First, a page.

Results: The oral acute toxicity studies of 2 xanthone derivatives (1101 and 1105) did not show any toxic effect until the dose at 1000 mg/kg body weight, and xanthone derivatives 1101 and 1105 resulted in a significant decrease of the immobility period (in seconds) compared with the untreated control group during the forced swim test with rats (dose = 12 mg/kg; P < 0.05) and mice (dose = 25 mg/kg; P < 0.001). At lower doses, derivatives 1101 and 1105 also decreased the immobility period of rats and mice during the forced swim test but significant differences were only found in mice compared with the untreated control group (P < 0.05). No difference was found between the groups treated with xanthone derivatives and the positive control group during the swimming period in both mice (dose = 25 mg/kg) and rats (dose = 12 mg/kg) (P > 0.05). In the tail suspension test, derivatives 1101 and 1105 produced marked effects with regard to the motion of mice (P < 0.01 or 0.001, respectively) and the derivatives were also noted to have some effects on rats at a dose of 12 mg/kg (P < 0.05). Compared with the positive venlafaxine control group, no differences were found between those treated with either derivative 1101 or derivative 1105 and venlafaxine (P > 0.05).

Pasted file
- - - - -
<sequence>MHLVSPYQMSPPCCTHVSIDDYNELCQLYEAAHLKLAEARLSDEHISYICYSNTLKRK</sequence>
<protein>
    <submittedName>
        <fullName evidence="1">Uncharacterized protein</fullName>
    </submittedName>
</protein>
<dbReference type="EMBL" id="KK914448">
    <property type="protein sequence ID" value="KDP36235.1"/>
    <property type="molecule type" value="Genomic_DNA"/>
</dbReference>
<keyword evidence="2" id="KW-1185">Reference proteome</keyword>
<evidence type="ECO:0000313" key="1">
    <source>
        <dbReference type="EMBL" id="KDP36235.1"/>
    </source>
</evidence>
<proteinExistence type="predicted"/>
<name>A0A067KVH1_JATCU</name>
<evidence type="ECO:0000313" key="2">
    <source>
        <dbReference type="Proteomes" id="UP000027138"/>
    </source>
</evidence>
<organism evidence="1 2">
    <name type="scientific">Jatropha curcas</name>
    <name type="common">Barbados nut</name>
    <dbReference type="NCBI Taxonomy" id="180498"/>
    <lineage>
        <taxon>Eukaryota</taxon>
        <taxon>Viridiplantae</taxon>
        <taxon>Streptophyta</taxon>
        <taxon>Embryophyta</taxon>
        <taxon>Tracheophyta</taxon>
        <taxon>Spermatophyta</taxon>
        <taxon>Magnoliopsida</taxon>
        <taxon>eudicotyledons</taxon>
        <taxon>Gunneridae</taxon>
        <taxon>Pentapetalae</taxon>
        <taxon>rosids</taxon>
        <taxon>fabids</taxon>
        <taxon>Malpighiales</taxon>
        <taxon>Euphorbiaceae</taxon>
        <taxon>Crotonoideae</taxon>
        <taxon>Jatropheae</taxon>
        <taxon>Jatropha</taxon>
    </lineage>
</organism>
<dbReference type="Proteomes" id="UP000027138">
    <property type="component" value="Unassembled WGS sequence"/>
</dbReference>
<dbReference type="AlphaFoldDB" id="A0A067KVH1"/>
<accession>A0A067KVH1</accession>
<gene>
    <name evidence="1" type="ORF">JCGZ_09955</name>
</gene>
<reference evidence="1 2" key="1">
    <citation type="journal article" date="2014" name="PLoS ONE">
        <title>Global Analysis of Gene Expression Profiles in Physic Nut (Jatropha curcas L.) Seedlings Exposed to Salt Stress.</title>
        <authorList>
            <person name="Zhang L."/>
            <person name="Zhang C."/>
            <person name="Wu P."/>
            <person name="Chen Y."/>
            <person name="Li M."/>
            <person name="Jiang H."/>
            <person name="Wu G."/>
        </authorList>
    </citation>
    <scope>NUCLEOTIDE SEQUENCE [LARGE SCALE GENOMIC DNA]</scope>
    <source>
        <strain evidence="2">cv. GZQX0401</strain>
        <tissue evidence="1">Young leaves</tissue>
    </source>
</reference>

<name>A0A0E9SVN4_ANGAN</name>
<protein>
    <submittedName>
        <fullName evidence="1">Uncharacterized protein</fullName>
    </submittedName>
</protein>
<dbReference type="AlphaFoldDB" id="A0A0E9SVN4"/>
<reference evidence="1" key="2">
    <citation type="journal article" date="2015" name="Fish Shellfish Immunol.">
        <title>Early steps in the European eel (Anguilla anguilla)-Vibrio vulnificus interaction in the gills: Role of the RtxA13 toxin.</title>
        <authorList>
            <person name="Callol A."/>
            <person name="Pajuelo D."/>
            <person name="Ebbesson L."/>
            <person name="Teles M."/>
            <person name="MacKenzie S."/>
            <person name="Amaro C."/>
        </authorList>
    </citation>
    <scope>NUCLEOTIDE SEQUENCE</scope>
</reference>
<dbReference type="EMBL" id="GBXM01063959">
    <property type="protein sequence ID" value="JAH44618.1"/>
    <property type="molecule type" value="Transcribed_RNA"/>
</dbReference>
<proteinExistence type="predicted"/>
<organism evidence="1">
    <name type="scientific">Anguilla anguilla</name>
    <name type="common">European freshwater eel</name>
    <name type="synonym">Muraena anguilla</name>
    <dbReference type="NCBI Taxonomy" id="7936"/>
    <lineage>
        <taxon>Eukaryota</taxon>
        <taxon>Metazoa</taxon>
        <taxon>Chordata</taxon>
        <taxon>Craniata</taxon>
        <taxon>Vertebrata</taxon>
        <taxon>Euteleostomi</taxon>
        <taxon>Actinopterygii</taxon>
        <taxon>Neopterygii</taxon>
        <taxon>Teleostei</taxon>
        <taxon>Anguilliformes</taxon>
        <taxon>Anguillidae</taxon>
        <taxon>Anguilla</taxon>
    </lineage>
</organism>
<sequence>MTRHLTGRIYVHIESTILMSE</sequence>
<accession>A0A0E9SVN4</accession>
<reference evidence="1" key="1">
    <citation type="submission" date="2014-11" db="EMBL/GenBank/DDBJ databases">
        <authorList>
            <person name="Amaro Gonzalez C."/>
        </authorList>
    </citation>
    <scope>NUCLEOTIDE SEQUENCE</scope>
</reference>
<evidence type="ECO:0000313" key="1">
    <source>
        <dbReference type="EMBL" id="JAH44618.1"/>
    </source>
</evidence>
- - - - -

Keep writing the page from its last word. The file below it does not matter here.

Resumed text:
Conclusions: Within certain dose ranges, xanthone derivatives 1101 and 1105 have similar effects to venlafaxine hydrochloride in the treatment of depression as suggested by behavioral despair animal models using rats and mice.

No MeSH data available.


Related in: MedlinePlus

Chemical structures of (A) xanthone, and the derivatives of (B) xanthone 1101 and (C) xanthone 1105 used in this study
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f0005: Chemical structures of (A) xanthone, and the derivatives of (B) xanthone 1101 and (C) xanthone 1105 used in this study

Mentions: Chinese herbal medicine has been considered a source from which such compounds could be selected for investigation.2 In recent years, Hypericum perforatum L. (HPL) has become a focus of research interest and investigated for its therapeutic effects with regard to mood disorders, and its antidepressive action has been demonstrated in animals and humans.3 Consequently, in Germany, extracts of HPL have been licensed for the treatment of depression. Indeed, HPL extracts have been found to be more effective than placebos in the treatment of mild to moderate depression,4 and as effective as several tricyclic antidepressants and fluoxetine.5 The antidepressant activity of HPL is thought to stem from the presence of flavonoids. Xanthone (Figure 1A) is 1 such flavonoid, and can be isolated from the aerial parts of HPL.6 Furthermore, xanthone has been shown to be a prototype drug useful in the treatment of depression,7 and its derivatives have been shown to have potential antidepressant activity via forced swim tests (FSTs).8